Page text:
Friday, September 2, 2011

Unrealistic project estimates: The IT consultant as an enabler

Takeaway: All IT consultants have given clients unrealistic estimates at one time or another. Get tips on how to resist the pressure to give ad hoc estimates.

Here’s an all too familiar scenario:

Bob the client calls and says, “We need to add this small feature to our application. How long will it take?” You respond that you need to draw up some requirements and talk to users, but Bob counters, “Oh, just gimme a ballpark estimate.”

The gears start turning in your brain as you imagine implementing the feature as described. Your natural optimism thinks you could complete the work in three days, but you know you can be overly optimistic, so you answer, “Two weeks.”

Guess what? You’re still short. You forgot these important factors:

  • Requirements. Your client contact, whether they’re the CEO, CIO, project manager, or whomever, cannot have a complete picture unless she or he is the only user — and even then it’s dicey. Besides, there’s no guarantee that what you took from their brief description even matches what they meant.
  • Design. You don’t want to jump in and start cowboy coding without a proper design of each component. I’m not talking about flowcharting everything or generating piles of UML that nobody will ever read again; your design needs to be flexible but well thought out. Even though this seems like it adds time to the project, failing to do this step adds even more time in the long run.
  • Testing. I’m a big believer in writing your tests before you write the code to satisfy them — or at least, in parallel. This is another step that saves you time down the road.
  • Iterations. No matter how well you define the requirements up-front, somebody will forget something important or something nobody even knew. You need to build in time for providing prototype versions so the client can use the product and provide feedback that drives new requirements.
  • Documentation. A system that isn’t documented will be reinvented. If you want the project to have any shelf life, you need to provide usage instructions for people you may never meet and put enough comments in the code that you’d be able to understand it even if you hadn’t written it.
  • Training. No matter how well you write, users may not be able to grok what’s going on without some personal guidance.

Taking shortcuts that cost more time in the long run

Consultants often leave out some or all of the above steps in an attempt to provide results quickly. Bob may be impressed when he gets the new feature in less than a week, but pretty soon, he’ll find out that the project isn’t quite done yet. In fact, you’ve only completed the first iteration, and even that was half-baked. The project will probably drag on for months or even years, as you tweak the features, fix the bugs, and give the users the same instructions over and over again.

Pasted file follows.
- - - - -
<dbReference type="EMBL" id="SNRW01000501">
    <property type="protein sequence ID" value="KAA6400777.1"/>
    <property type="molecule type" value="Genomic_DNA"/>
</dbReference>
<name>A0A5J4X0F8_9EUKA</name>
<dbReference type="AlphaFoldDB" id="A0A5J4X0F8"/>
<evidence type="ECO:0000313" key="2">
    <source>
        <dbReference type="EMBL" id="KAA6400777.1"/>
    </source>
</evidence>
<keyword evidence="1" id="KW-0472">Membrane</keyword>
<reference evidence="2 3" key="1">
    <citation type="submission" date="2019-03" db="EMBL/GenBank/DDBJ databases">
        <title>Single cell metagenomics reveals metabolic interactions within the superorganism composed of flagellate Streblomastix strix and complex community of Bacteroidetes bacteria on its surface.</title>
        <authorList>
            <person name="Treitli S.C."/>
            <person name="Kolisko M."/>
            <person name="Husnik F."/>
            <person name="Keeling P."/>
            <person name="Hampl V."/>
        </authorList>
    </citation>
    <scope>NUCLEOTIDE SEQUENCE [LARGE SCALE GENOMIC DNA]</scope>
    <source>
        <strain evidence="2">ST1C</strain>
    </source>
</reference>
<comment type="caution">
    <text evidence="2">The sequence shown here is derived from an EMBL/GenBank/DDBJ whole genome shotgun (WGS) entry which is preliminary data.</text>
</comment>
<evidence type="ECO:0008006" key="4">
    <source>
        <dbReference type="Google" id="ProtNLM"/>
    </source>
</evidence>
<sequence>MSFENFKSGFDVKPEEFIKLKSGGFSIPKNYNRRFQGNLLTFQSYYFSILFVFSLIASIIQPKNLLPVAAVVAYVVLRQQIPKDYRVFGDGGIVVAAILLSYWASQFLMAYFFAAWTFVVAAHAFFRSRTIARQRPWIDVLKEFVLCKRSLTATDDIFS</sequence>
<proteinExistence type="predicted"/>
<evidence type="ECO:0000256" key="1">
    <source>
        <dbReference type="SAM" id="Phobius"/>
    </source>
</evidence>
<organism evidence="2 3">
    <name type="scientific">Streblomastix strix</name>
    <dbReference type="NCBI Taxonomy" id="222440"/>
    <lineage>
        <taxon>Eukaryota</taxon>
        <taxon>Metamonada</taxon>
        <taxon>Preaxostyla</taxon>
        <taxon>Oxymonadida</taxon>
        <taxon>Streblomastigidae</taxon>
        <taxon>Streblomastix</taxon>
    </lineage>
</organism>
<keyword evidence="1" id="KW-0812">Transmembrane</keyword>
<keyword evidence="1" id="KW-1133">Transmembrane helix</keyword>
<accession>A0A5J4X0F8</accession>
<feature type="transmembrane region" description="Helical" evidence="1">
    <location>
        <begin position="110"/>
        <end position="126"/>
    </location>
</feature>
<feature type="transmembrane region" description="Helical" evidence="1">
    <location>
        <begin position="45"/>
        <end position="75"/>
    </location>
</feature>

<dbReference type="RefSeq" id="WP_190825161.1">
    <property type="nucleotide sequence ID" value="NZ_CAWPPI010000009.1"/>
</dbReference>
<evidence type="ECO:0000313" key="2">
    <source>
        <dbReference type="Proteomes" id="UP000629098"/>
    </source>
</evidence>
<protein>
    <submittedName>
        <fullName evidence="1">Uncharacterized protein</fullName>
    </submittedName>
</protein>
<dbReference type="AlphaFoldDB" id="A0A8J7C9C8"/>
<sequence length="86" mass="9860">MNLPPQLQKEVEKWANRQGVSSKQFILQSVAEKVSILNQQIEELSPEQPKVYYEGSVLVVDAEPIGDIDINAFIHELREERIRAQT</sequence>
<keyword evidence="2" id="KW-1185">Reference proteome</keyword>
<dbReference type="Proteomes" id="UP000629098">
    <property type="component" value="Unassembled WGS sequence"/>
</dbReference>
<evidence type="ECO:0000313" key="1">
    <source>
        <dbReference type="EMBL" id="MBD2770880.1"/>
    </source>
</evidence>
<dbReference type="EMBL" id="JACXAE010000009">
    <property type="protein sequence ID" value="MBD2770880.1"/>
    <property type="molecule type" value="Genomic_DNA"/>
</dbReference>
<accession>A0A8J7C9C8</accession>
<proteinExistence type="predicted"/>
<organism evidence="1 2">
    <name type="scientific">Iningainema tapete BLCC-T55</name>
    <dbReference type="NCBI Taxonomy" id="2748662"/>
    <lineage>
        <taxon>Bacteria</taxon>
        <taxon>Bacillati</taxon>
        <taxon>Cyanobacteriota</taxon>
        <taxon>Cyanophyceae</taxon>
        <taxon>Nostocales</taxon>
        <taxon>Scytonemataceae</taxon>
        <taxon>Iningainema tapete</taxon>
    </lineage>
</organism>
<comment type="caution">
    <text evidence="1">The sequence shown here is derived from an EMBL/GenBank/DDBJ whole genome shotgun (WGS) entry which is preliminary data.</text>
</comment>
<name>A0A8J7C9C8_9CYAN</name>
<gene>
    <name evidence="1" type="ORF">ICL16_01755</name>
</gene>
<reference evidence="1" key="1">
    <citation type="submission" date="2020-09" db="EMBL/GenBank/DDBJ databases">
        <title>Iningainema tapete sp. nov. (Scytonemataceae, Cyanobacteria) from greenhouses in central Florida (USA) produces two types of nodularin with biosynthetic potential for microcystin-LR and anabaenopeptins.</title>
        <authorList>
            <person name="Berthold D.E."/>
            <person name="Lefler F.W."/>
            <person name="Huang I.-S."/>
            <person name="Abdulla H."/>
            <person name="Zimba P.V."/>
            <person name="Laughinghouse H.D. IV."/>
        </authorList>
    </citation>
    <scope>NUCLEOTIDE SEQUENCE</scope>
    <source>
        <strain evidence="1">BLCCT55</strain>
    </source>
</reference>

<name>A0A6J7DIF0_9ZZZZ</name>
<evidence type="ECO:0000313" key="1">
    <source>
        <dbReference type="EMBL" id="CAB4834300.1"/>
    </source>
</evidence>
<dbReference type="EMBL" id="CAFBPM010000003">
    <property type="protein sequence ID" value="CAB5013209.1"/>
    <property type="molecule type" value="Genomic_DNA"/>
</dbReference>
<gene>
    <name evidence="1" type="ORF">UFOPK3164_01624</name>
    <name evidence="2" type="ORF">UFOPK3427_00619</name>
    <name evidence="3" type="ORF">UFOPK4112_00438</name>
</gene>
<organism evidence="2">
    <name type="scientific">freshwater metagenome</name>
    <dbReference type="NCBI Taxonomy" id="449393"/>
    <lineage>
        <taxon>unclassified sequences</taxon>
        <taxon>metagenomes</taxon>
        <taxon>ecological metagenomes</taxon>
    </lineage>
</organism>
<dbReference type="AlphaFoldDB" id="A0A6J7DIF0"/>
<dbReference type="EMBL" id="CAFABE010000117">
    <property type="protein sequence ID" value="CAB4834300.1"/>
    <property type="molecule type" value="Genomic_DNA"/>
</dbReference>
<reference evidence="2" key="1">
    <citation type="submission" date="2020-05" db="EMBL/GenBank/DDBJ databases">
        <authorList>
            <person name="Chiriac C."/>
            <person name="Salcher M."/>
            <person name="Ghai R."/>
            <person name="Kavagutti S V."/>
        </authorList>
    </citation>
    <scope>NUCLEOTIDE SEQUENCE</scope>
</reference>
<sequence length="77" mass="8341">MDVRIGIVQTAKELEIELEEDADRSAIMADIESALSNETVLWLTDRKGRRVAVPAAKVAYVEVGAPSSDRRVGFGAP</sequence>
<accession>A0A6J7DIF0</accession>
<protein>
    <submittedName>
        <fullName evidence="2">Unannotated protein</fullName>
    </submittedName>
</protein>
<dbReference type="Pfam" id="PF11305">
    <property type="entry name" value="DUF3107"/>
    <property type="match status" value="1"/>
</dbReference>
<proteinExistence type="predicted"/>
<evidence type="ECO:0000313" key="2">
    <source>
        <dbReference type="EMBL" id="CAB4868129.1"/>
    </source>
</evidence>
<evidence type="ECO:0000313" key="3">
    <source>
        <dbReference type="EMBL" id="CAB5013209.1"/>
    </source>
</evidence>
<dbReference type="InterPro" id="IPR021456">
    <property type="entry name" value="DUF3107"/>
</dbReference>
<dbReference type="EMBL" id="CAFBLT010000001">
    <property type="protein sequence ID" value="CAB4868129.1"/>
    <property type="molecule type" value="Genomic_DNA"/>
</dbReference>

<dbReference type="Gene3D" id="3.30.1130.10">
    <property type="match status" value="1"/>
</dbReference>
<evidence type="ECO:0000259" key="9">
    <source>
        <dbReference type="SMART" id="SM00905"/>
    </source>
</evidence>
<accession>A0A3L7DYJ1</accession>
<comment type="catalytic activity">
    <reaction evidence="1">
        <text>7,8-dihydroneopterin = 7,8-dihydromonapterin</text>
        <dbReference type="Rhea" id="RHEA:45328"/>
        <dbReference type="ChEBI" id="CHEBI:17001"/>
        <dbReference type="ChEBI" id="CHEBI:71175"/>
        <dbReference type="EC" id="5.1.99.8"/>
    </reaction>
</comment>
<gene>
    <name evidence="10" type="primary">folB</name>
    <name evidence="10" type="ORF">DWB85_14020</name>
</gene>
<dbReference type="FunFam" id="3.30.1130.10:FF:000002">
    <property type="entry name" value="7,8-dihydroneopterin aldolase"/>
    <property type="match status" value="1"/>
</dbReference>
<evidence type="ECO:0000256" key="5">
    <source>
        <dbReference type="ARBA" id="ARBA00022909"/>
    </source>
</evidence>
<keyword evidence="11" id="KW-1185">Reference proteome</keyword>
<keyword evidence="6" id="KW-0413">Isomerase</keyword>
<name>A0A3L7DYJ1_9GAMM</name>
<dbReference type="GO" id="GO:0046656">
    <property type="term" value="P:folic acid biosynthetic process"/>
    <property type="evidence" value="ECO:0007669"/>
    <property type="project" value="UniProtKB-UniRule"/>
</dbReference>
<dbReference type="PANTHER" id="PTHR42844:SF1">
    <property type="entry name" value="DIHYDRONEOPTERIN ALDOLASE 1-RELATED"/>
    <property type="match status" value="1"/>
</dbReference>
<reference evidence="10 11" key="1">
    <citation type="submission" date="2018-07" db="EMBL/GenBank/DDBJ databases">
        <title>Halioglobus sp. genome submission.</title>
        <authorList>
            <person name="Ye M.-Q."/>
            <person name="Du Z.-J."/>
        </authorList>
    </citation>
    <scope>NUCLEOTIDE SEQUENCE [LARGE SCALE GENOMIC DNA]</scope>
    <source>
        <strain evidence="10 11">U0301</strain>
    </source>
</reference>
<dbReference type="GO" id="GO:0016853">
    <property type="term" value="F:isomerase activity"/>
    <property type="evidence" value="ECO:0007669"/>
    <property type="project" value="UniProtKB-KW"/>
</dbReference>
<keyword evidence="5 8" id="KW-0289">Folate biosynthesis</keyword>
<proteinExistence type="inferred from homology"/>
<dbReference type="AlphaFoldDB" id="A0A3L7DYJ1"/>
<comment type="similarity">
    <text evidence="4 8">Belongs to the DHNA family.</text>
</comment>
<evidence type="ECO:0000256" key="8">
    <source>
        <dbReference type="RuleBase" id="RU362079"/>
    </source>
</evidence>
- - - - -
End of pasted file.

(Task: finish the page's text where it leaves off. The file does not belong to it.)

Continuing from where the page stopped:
So, why do consultants take shortcuts that make the journey longer? Here are four reasons:

  • Client pressure. Bob wants you to give him a low number, so he can justify the work. You don’t want to disappoint Bob, and you want him to approve the project.
  • Competition. If you aren’t the only bidder on the project, you want to be the lowest bidder so you get the gig.
  • Hubris. No matter how much you pad an ad hoc estimate, it still isn’t worth the air that it’s written on. But once you’ve stated a number, your pride and your standing with the client won’t let you admit that you were wrong. So you cut corners.
  • Pure evil. Some consultants get the client on the hook by intentionally engineering the project to require follow-up work after it’s “done.” Those consultants give the rest of us a bad name. (They should really read my column, “An independent consultant’s code of ethics.”)

Fending off pressures to give ad hoc estimates

I have three recommendations for how to resist these pressures:

First, consultants have to be aware that these pressures exist. When I was a newbie consultant, I had no idea why projects always took longer than expected — my estimate always seemed reasonable to me at the beginning. Learn from past projects — what went well and what didn’t, both in your experience and in the experiences of others.

Second, consultants have to educate clients on what a well-executed project requires. Clients need to understand that by taking a month instead of a week, they’ll get a finished product that meets their needs instead of one that does exactly what they said but not what they meant. And even if it does require modifications after delivery, they’ll be easier to implement without breaking something else.

Third, consultants should not give ad hoc estimates. If your client won’t stop bugging you until they get one, then say, “sometime between a month and 10 years” because frankly, that’s about as precise as you can be without more information. Instead, you should push for approval of an exploratory project to establish requirements and compute a decent estimate.

Building a reliable reputation

Unfortunately, because so many self-styled consultants are willing to cut corners, they’ve set the expectations in clients’ minds about what estimates mean. The more intelligent clients have come to expect that the project estimate will be far less than what’s really required when all is said and done. So when they receive a more accurate estimate, they’re likely to think that the actual timeframe for having something usable will be much longer. You need to build a track record of reliability before your client can trust your prognostications.

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